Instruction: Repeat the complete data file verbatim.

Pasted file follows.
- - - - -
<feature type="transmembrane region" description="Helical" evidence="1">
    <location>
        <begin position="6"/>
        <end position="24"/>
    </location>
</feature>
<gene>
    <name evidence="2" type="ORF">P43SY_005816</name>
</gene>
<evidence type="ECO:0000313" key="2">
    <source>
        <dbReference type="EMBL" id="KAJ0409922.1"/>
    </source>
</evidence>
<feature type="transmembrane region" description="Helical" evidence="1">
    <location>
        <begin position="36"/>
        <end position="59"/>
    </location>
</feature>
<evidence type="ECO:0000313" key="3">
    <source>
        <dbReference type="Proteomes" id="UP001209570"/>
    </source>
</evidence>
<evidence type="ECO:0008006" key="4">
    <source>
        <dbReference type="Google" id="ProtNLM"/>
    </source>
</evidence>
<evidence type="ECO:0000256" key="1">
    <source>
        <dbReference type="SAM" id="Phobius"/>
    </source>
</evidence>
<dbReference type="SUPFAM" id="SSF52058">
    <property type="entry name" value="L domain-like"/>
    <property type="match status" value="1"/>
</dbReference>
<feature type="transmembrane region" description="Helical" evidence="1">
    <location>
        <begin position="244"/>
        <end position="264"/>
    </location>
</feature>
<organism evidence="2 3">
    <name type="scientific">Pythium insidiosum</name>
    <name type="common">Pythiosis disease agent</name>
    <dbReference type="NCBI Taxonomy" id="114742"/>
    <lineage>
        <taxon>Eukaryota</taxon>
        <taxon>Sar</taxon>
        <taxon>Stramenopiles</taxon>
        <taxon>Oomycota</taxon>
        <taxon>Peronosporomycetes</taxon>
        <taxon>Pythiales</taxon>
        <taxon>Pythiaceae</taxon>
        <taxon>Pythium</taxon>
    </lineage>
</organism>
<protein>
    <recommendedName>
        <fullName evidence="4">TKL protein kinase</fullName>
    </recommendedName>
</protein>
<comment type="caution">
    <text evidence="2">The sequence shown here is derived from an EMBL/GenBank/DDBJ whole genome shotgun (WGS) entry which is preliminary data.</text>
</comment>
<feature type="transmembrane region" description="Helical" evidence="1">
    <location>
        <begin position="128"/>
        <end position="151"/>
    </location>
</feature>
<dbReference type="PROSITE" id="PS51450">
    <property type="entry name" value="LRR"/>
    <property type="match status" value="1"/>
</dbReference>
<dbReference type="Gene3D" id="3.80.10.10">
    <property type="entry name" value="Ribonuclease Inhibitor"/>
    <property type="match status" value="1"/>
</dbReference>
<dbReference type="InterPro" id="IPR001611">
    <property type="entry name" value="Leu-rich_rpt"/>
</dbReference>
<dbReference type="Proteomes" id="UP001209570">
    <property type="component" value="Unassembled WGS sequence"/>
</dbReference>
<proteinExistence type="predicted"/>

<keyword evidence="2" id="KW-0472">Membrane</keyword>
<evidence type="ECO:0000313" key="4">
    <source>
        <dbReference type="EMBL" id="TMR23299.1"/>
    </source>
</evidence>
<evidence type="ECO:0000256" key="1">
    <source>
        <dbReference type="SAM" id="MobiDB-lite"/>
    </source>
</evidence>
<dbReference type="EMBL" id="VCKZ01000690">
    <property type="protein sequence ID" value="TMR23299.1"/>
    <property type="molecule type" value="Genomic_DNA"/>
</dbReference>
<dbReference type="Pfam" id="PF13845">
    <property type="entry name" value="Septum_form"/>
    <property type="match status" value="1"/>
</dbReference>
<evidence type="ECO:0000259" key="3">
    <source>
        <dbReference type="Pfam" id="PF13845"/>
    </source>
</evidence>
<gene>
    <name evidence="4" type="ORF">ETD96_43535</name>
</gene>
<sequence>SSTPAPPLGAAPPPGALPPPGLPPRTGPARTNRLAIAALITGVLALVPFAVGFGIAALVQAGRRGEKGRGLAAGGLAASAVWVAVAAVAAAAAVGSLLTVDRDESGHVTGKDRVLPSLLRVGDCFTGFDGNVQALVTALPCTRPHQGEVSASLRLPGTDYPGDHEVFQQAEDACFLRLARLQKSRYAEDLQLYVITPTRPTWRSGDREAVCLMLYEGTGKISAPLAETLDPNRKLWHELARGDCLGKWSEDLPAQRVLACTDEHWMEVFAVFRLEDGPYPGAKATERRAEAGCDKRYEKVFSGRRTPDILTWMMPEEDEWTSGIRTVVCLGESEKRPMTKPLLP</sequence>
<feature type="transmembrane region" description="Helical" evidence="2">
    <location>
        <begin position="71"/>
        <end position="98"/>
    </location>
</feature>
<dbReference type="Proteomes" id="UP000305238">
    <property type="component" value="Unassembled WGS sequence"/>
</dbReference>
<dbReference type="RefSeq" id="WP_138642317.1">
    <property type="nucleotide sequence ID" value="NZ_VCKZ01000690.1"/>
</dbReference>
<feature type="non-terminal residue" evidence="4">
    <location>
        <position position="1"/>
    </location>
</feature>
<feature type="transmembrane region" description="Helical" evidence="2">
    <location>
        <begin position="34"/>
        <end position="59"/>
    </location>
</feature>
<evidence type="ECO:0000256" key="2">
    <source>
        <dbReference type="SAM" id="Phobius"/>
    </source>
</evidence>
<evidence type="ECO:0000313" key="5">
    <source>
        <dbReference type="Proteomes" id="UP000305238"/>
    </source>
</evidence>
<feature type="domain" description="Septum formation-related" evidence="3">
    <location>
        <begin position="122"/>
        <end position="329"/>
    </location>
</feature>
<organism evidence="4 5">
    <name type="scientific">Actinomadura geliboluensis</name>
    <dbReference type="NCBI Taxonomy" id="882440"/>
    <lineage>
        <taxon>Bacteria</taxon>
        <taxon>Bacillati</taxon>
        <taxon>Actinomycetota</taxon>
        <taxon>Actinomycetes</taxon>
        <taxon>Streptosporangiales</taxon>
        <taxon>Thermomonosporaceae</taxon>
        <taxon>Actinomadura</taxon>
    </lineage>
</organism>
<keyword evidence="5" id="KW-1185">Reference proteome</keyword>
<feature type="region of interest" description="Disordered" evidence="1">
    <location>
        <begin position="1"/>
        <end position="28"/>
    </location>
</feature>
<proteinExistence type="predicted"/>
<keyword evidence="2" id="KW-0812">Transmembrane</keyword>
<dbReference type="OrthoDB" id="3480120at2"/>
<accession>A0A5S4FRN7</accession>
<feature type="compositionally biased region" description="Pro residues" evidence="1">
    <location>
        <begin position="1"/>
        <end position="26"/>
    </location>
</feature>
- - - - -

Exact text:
<feature type="transmembrane region" description="Helical" evidence="1">
    <location>
        <begin position="6"/>
        <end position="24"/>
    </location>
</feature>
<gene>
    <name evidence="2" type="ORF">P43SY_005816</name>
</gene>
<evidence type="ECO:0000313" key="2">
    <source>
        <dbReference type="EMBL" id="KAJ0409922.1"/>
    </source>
</evidence>
<feature type="transmembrane region" description="Helical" evidence="1">
    <location>
        <begin position="36"/>
        <end position="59"/>
    </location>
</feature>
<evidence type="ECO:0000313" key="3">
    <source>
        <dbReference type="Proteomes" id="UP001209570"/>
    </source>
</evidence>
<evidence type="ECO:0008006" key="4">
    <source>
        <dbReference type="Google" id="ProtNLM"/>
    </source>
</evidence>
<evidence type="ECO:0000256" key="1">
    <source>
        <dbReference type="SAM" id="Phobius"/>
    </source>
</evidence>
<dbReference type="SUPFAM" id="SSF52058">
    <property type="entry name" value="L domain-like"/>
    <property type="match status" value="1"/>
</dbReference>
<feature type="transmembrane region" description="Helical" evidence="1">
    <location>
        <begin position="244"/>
        <end position="264"/>
    </location>
</feature>
<organism evidence="2 3">
    <name type="scientific">Pythium insidiosum</name>
    <name type="common">Pythiosis disease agent</name>
    <dbReference type="NCBI Taxonomy" id="114742"/>
    <lineage>
        <taxon>Eukaryota</taxon>
        <taxon>Sar</taxon>
        <taxon>Stramenopiles</taxon>
        <taxon>Oomycota</taxon>
        <taxon>Peronosporomycetes</taxon>
        <taxon>Pythiales</taxon>
        <taxon>Pythiaceae</taxon>
        <taxon>Pythium</taxon>
    </lineage>
</organism>
<protein>
    <recommendedName>
        <fullName evidence="4">TKL protein kinase</fullName>
    </recommendedName>
</protein>
<comment type="caution">
    <text evidence="2">The sequence shown here is derived from an EMBL/GenBank/DDBJ whole genome shotgun (WGS) entry which is preliminary data.</text>
</comment>
<feature type="transmembrane region" description="Helical" evidence="1">
    <location>
        <begin position="128"/>
        <end position="151"/>
    </location>
</feature>
<dbReference type="PROSITE" id="PS51450">
    <property type="entry name" value="LRR"/>
    <property type="match status" value="1"/>
</dbReference>
<dbReference type="Gene3D" id="3.80.10.10">
    <property type="entry name" value="Ribonuclease Inhibitor"/>
    <property type="match status" value="1"/>
</dbReference>
<dbReference type="InterPro" id="IPR001611">
    <property type="entry name" value="Leu-rich_rpt"/>
</dbReference>
<dbReference type="Proteomes" id="UP001209570">
    <property type="component" value="Unassembled WGS sequence"/>
</dbReference>
<proteinExistence type="predicted"/>

<keyword evidence="2" id="KW-0472">Membrane</keyword>
<evidence type="ECO:0000313" key="4">
    <source>
        <dbReference type="EMBL" id="TMR23299.1"/>
    </source>
</evidence>
<evidence type="ECO:0000256" key="1">
    <source>
        <dbReference type="SAM" id="MobiDB-lite"/>
    </source>
</evidence>
<dbReference type="EMBL" id="VCKZ01000690">
    <property type="protein sequence ID" value="TMR23299.1"/>
    <property type="molecule type" value="Genomic_DNA"/>
</dbReference>
<dbReference type="Pfam" id="PF13845">
    <property type="entry name" value="Septum_form"/>
    <property type="match status" value="1"/>
</dbReference>
<evidence type="ECO:0000259" key="3">
    <source>
        <dbReference type="Pfam" id="PF13845"/>
    </source>
</evidence>
<gene>
    <name evidence="4" type="ORF">ETD96_43535</name>
</gene>
<sequence>SSTPAPPLGAAPPPGALPPPGLPPRTGPARTNRLAIAALITGVLALVPFAVGFGIAALVQAGRRGEKGRGLAAGGLAASAVWVAVAAVAAAAAVGSLLTVDRDESGHVTGKDRVLPSLLRVGDCFTGFDGNVQALVTALPCTRPHQGEVSASLRLPGTDYPGDHEVFQQAEDACFLRLARLQKSRYAEDLQLYVITPTRPTWRSGDREAVCLMLYEGTGKISAPLAETLDPNRKLWHELARGDCLGKWSEDLPAQRVLACTDEHWMEVFAVFRLEDGPYPGAKATERRAEAGCDKRYEKVFSGRRTPDILTWMMPEEDEWTSGIRTVVCLGESEKRPMTKPLLP</sequence>
<feature type="transmembrane region" description="Helical" evidence="2">
    <location>
        <begin position="71"/>
        <end position="98"/>
    </location>
</feature>
<dbReference type="Proteomes" id="UP000305238">
    <property type="component" value="Unassembled WGS sequence"/>
</dbReference>
<dbReference type="RefSeq" id="WP_138642317.1">
    <property type="nucleotide sequence ID" value="NZ_VCKZ01000690.1"/>
</dbReference>
<feature type="non-terminal residue" evidence="4">
    <location>
        <position position="1"/>
    </location>
</feature>
<feature type="transmembrane region" description="Helical" evidence="2">
    <location>
        <begin position="34"/>
        <end position="59"/>
    </location>
</feature>
<evidence type="ECO:0000256" key="2">
    <source>
        <dbReference type="SAM" id="Phobius"/>
    </source>
</evidence>
<evidence type="ECO:0000313" key="5">
    <source>
        <dbReference type="Proteomes" id="UP000305238"/>
    </source>
</evidence>
<feature type="domain" description="Septum formation-related" evidence="3">
    <location>
        <begin position="122"/>
        <end position="329"/>
    </location>
</feature>
<organism evidence="4 5">
    <name type="scientific">Actinomadura geliboluensis</name>
    <dbReference type="NCBI Taxonomy" id="882440"/>
    <lineage>
        <taxon>Bacteria</taxon>
        <taxon>Bacillati</taxon>
        <taxon>Actinomycetota</taxon>
        <taxon>Actinomycetes</taxon>
        <taxon>Streptosporangiales</taxon>
        <taxon>Thermomonosporaceae</taxon>
        <taxon>Actinomadura</taxon>
    </lineage>
</organism>
<keyword evidence="5" id="KW-1185">Reference proteome</keyword>
<feature type="region of interest" description="Disordered" evidence="1">
    <location>
        <begin position="1"/>
        <end position="28"/>
    </location>
</feature>
<proteinExistence type="predicted"/>
<keyword evidence="2" id="KW-0812">Transmembrane</keyword>
<dbReference type="OrthoDB" id="3480120at2"/>
<accession>A0A5S4FRN7</accession>
<feature type="compositionally biased region" description="Pro residues" evidence="1">
    <location>
        <begin position="1"/>
        <end position="26"/>
    </location>
</feature>